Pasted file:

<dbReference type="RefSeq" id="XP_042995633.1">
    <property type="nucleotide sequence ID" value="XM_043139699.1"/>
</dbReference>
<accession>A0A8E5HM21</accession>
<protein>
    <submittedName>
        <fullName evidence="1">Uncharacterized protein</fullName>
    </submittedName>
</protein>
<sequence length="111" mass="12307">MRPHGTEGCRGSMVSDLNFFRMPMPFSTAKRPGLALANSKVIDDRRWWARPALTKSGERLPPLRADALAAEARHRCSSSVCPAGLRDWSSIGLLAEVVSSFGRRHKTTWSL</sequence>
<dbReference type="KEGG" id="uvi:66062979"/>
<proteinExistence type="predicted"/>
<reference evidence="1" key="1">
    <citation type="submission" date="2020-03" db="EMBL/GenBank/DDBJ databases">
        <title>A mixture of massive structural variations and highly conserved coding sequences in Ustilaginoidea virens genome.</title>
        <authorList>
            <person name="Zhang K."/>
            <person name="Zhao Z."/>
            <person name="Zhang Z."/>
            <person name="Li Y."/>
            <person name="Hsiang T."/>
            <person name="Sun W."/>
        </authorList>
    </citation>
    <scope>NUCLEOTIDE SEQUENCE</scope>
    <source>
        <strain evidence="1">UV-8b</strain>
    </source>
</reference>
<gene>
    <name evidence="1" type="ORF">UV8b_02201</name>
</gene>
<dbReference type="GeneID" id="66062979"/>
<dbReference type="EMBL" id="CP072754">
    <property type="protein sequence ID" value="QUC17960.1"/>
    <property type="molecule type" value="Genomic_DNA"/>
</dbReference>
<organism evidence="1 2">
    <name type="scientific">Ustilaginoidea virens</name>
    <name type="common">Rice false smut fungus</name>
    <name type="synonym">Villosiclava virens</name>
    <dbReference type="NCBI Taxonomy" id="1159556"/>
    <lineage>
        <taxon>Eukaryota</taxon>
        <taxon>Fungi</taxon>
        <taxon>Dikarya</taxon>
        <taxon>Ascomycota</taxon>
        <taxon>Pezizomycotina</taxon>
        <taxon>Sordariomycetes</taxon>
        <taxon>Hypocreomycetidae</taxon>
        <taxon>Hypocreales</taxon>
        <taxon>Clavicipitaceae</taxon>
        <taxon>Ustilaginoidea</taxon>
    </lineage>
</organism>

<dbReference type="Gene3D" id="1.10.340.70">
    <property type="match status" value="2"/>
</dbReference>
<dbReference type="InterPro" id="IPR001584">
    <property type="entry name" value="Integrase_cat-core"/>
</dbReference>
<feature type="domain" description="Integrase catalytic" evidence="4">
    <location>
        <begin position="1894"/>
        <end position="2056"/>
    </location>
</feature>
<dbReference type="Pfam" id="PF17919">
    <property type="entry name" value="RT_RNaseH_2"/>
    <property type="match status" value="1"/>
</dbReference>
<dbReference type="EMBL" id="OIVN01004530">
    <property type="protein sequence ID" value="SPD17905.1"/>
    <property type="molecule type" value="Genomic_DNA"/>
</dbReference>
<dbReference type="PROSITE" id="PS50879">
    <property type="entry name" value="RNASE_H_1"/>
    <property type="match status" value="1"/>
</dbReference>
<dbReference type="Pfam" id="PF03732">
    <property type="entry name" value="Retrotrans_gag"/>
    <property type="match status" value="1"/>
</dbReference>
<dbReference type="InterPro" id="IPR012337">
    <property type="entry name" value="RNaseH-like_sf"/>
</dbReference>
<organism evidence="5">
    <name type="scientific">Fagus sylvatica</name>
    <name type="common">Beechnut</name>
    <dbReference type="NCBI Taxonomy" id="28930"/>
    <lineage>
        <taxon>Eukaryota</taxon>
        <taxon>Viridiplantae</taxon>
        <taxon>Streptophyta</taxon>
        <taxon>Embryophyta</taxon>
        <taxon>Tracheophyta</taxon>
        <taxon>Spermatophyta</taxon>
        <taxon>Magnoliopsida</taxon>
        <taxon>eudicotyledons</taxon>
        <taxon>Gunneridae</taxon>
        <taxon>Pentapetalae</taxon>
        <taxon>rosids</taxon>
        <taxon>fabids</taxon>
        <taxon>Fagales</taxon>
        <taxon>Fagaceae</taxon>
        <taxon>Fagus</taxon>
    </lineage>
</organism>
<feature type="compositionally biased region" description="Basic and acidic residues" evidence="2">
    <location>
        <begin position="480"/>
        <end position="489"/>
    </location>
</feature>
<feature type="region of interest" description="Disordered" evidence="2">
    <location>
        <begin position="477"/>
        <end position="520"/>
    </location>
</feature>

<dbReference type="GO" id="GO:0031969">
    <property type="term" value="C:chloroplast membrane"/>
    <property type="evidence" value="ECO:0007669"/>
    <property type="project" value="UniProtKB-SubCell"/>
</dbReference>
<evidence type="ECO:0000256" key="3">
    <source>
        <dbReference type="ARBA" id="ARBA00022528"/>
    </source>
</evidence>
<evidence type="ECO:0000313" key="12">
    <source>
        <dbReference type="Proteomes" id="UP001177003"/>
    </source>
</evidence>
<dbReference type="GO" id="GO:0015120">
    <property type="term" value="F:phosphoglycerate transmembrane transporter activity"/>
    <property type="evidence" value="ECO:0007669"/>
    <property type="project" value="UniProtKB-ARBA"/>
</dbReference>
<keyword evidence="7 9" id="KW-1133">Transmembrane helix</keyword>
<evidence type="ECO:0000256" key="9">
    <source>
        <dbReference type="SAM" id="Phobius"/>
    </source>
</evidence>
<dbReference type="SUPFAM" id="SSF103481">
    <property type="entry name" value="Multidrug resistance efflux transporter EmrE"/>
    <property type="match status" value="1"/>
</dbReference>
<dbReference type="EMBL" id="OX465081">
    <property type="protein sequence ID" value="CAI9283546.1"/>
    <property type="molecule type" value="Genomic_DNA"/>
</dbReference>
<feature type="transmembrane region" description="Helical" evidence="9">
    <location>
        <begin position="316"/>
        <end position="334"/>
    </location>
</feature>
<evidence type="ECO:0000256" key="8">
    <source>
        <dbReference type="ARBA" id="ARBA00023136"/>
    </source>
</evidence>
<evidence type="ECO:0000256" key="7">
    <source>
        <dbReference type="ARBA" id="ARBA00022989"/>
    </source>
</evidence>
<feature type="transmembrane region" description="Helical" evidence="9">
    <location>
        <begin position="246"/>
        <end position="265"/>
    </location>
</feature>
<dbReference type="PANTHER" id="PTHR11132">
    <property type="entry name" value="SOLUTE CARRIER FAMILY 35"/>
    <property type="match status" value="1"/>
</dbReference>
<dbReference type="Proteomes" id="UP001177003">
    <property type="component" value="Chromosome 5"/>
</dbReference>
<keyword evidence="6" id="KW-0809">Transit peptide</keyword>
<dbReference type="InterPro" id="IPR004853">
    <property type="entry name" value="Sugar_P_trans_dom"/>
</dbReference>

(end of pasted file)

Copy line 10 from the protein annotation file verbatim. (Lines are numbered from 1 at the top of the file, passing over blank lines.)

<sequence length="111" mass="12307">MRPHGTEGCRGSMVSDLNFFRMPMPFSTAKRPGLALANSKVIDDRRWWARPALTKSGERLPPLRADALAAEARHRCSSSVCPAGLRDWSSIGLLAEVVSSFGRRHKTTWSL</sequence>